BASF’s Holland: Digitalization has been challenging but necessary during Geismar mega-project

Beth Holland, vice president and project execution owner, MDI3 expansion, BASF Geismar (Photo by Sam Barnes)

BASF’s Beth Holland says the digitalization of processes during the current MDI3 expansion project in Geismar has brought some unexpected challenges.

As vice president and project execution owner, Holland oversees the $780 million final phase of the project and shared her digitalization “lessons learned” during the Downstream USA Conference June 7-8 at the Galveston Convention Center. “About 82 percent of organizations say there’s a new sense of urgency (to implement digitalization),” she says. “They feel like we need to go faster, but many don’t know quite how to do that.

“So what makes digital transformation so hard? The biggest obstacle is culture change,” Holland says. “We’ve found it to be a major culture change for some in our work force. We’re changing how they do their work, changing the work processes and giving them new things to learn.”

It has evolved into a group effort at BASF Geismar, whereby the owner relies upon user groups and “communities of practice” to implement and manage change. “Our digitalization group has more than 2,000 members,” she adds. “We now know that people can collaborate and learn from each other on simple platforms such Microsoft Teams and Sharepoint. It’s an effective way to amplify our digitalization strategy.”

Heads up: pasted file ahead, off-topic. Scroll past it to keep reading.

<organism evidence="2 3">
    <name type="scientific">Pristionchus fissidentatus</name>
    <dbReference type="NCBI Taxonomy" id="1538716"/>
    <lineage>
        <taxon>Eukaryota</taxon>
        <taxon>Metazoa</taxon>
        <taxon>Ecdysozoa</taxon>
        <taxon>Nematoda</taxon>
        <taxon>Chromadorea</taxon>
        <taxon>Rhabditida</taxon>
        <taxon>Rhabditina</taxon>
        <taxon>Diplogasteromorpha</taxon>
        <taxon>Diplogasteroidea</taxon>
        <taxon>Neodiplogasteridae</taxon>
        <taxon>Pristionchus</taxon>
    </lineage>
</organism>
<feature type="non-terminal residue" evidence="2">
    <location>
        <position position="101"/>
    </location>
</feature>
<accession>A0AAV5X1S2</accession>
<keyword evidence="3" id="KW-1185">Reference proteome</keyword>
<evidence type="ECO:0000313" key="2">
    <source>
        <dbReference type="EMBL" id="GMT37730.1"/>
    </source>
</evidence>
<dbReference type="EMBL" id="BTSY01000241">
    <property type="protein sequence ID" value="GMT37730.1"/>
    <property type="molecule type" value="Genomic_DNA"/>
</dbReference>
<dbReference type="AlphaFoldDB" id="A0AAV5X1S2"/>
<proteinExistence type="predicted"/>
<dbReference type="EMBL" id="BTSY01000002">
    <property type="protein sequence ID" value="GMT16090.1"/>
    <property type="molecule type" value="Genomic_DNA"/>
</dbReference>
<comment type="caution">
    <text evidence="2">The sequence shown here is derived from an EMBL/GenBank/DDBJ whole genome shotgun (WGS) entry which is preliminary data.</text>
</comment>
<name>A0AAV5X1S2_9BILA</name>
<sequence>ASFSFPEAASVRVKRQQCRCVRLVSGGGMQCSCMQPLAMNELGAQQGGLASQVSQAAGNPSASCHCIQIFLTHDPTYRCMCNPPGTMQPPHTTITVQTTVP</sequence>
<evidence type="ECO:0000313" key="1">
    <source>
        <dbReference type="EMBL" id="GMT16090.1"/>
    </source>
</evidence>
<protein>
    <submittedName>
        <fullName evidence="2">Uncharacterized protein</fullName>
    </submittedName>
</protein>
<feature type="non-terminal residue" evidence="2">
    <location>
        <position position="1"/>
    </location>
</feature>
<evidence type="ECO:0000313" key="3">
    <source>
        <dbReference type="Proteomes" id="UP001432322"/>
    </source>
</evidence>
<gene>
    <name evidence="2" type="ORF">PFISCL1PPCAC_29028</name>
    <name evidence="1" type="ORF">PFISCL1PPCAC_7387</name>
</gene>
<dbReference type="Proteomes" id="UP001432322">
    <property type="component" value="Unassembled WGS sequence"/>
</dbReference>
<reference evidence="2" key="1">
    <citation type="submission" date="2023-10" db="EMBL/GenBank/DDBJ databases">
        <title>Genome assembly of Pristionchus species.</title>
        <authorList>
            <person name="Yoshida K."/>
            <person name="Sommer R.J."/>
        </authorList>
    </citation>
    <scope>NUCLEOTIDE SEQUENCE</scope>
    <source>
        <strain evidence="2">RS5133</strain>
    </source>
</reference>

There have been challenges to overcome, as some processes have proven more difficult to transition than others. “We underestimated the challenge of converting to a digital permitting process,” Holland says. “At the end of the day, it was more than merely digitalizing everything from paper to electronic. It had to be truly representative of what was going on in the field. It was difficult to come to a place where there was trust that things would flow the way they were meant to flow.”

Other processes were easier to transition, such as the use of drones for inspections and the digitalization of  employee training. “We’ve gotten a lot of traction in the use of drones,” Holland says. “As a result, we’ve been able to save about $2 million in our inspection processes.”

One additional tip – “You need to know when to hire experts. BASF has traditionally grown a lot of its talent from within, but we’ve discovered that sometimes you need others to show you what ‘good’ looks like.”

The MDI expansion is BASF’s largest wholly owned investment in North America, as the material is in high demand for use in foams for insulation and refrigeration in homes, and for the manufacture of lighter, more fuel-efficient cars. The expansion requires “a much more global execution strategy,” Holland says. “We’re tackling the first large-scale modular design for BASF, and it provides the opportunity to further build our experience with digital tools.”